Rare butterfly discovered in Scottish Borders

White Letter Hairstreak.
White Letter Hairstreak.

More than 130 years after it was last seen in Scotland, the rare white letter hairstreak butterfly has returned, landing in the Scottish Borders.

Iain Cowe, of Chirnside, discovered the butterfly last Wednesday as it was nectaring on ragwort, a common wildflower, north of the River Tweed near Paxton House.

The 49-year-old butterfly recorder, who has been a member of the Butterfly Conservation for 10 years, said: “It will be around 130 years since a record of any type was noted.”

Since then very little has been known about the butterfly’s status within Scotland.

There are only two previous records of the butterfly, named after the white lines found underneath its wings, having been present in Scotland, one in 1859 at Dumfries, and in 1884, at Dunoon. The species is known to live in the tops of elm trees throughout England and Wales and although difficult to spot, its numbers declined in the 1970s when the Dutch Elm disease spread.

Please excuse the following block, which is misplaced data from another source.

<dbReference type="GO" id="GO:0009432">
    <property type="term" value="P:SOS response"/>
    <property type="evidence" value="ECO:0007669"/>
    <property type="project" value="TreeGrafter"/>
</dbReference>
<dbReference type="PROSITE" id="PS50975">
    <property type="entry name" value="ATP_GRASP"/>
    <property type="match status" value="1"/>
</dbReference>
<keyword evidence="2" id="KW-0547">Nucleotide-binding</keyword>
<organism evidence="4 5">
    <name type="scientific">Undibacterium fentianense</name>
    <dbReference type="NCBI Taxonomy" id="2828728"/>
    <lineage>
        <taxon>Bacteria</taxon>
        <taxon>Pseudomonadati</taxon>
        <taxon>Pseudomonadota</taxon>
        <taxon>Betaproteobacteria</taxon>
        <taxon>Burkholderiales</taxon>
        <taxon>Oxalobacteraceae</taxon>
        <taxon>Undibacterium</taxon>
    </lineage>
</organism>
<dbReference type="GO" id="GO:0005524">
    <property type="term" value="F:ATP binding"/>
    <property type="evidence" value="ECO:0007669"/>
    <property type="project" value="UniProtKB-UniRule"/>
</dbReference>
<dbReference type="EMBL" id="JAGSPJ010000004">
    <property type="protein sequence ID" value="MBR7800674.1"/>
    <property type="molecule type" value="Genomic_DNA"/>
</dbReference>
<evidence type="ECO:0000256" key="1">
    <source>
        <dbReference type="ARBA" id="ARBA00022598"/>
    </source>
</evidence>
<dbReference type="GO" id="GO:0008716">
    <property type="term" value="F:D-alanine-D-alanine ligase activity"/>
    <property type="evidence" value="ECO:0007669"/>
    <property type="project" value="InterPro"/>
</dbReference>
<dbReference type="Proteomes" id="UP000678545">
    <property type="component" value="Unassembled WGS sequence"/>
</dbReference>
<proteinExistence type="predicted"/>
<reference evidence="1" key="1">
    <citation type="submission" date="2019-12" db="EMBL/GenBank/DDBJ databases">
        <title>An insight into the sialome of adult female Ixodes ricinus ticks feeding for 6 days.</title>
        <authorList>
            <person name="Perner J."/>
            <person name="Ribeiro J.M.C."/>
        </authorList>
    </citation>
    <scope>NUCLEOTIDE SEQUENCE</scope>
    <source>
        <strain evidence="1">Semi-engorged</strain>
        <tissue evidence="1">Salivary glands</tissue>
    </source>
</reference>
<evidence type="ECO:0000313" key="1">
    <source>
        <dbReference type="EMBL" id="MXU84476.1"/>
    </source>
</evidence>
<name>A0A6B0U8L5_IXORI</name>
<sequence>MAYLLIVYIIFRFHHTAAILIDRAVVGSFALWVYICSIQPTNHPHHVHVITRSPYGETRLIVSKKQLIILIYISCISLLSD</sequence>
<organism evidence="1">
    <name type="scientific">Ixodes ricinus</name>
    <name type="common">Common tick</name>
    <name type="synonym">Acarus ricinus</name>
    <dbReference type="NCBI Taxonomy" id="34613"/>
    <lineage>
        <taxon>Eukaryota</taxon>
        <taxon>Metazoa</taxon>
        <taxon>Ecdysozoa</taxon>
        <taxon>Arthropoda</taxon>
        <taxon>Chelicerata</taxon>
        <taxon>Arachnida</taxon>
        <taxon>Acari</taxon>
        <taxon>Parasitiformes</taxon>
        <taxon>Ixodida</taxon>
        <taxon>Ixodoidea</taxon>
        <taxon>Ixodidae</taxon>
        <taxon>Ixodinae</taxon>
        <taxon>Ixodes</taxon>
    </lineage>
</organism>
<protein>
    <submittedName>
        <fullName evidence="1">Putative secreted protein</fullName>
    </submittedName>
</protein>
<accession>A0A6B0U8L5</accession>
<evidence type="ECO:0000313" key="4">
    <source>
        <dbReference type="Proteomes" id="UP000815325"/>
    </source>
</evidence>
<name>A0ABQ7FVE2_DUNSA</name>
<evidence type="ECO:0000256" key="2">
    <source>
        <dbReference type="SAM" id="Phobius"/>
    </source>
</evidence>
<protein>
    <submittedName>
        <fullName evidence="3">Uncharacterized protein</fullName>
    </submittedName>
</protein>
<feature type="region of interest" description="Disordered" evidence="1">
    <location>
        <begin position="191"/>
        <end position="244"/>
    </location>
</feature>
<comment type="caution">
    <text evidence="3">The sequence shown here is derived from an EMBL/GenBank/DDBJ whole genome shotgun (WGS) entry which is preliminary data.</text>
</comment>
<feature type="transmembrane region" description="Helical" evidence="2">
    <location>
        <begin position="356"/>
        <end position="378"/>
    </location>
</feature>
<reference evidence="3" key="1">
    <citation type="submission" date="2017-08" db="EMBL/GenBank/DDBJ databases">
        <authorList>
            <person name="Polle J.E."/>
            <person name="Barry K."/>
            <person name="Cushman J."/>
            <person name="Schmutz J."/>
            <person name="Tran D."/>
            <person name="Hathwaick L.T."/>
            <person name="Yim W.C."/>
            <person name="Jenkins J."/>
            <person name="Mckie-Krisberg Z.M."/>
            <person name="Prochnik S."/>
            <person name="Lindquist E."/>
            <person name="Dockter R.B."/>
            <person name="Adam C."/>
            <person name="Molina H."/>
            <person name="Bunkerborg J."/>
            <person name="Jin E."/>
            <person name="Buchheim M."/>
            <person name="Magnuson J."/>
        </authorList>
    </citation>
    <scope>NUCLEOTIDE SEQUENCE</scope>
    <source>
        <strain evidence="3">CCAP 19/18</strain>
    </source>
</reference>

Iain added: “The white letter hairstreak’s arrival in Berwickshire has been very much anticipated by Butterfly Conservation Scotland, and volunteer recorders in the south of England who have been monitoring its progress for a decade. The discovery of this arboreal species that lives high up in the canopy and is incredibly difficult to locate, gives volunteers and enthusiasts some confidence now going forward, that we will be able to locate the Butterfly more widely across Berwickshire, the Borders and beyond. It’s important we can monitor these changes to our butterfly fauna as milder winters and warmer temperatures have favoured some species and yet threatened some of our resident species.”